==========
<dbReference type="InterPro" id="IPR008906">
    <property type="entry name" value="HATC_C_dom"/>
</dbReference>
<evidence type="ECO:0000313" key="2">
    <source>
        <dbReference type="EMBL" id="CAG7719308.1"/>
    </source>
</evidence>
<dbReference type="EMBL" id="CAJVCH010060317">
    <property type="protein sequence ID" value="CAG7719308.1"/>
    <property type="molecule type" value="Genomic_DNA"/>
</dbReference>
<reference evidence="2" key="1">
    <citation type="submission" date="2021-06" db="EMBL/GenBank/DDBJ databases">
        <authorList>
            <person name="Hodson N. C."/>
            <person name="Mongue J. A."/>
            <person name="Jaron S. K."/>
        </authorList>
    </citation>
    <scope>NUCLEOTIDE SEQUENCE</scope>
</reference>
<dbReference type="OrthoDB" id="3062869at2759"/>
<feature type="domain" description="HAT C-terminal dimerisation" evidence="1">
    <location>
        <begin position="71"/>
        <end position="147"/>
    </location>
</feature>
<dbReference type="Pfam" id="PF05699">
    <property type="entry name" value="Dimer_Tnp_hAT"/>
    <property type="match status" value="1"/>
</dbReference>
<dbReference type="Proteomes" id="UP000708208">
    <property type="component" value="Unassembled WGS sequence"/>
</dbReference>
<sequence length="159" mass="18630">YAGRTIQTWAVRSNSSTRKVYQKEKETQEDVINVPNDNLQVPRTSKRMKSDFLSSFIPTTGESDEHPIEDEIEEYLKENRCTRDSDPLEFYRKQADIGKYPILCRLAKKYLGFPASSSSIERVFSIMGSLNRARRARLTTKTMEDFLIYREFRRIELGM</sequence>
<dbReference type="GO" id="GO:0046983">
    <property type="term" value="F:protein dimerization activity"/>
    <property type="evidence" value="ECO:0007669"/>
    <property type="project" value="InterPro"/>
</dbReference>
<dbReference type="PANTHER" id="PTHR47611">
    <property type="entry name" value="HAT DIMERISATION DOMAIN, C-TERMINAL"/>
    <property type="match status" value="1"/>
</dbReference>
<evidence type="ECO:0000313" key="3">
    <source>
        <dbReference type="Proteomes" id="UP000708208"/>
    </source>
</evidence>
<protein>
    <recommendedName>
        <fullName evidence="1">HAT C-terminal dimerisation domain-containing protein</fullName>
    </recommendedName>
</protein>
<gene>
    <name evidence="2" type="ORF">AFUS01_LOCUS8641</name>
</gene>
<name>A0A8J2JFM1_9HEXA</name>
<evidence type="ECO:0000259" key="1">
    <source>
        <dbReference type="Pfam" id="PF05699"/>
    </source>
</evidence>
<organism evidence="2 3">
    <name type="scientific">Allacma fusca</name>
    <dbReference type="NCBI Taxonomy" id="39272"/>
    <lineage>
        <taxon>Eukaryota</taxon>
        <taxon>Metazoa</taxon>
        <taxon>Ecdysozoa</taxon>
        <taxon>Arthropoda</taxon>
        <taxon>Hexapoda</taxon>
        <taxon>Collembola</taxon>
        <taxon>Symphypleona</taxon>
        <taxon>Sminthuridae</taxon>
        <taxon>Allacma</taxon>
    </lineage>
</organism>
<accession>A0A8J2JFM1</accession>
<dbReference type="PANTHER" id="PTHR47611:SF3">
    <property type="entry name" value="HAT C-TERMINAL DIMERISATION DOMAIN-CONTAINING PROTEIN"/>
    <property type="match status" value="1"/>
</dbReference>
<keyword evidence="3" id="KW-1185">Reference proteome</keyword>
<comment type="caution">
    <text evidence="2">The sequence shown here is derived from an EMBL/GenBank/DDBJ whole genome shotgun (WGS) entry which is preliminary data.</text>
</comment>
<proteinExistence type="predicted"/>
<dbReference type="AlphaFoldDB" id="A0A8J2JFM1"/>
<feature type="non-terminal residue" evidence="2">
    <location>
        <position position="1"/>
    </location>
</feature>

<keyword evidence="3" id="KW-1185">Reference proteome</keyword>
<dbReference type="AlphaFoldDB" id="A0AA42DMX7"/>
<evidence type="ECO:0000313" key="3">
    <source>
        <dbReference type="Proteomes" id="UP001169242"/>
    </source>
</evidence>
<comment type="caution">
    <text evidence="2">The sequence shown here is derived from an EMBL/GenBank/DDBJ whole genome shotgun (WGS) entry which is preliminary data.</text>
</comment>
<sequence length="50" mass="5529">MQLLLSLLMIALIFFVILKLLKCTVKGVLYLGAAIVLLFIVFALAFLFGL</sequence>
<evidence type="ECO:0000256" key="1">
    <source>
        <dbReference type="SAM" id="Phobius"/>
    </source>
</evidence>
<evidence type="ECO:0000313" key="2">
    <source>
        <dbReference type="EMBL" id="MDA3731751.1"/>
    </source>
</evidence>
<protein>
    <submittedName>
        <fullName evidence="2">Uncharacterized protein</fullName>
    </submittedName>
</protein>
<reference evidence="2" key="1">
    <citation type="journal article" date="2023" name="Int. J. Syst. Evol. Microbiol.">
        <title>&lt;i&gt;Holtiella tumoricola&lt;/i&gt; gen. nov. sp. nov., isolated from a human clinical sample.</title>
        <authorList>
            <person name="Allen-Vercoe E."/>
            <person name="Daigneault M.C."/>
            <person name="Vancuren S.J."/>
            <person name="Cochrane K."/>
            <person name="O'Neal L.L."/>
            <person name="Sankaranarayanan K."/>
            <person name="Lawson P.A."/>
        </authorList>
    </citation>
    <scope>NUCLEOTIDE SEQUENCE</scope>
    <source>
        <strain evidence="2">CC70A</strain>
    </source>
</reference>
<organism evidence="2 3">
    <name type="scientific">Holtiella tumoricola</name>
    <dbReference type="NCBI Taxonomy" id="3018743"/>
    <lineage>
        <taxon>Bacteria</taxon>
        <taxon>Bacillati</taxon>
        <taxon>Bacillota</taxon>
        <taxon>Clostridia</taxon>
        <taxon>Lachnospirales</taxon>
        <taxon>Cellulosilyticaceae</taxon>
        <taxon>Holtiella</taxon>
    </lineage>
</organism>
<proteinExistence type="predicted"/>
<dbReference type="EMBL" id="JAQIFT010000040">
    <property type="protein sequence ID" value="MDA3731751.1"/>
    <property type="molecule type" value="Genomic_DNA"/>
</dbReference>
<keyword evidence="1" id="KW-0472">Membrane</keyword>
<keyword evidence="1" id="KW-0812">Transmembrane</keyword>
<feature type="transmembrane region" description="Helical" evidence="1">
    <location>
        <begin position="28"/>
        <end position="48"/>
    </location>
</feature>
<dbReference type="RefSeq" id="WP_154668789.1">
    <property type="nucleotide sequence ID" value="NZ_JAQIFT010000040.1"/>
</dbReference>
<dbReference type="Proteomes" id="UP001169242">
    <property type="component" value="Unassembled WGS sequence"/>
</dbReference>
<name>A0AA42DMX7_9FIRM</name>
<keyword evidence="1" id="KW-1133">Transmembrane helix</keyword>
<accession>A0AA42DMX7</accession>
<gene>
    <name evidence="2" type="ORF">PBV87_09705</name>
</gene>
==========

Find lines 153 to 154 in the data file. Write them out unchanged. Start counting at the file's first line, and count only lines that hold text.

</organism>
<proteinExistence type="predicted"/>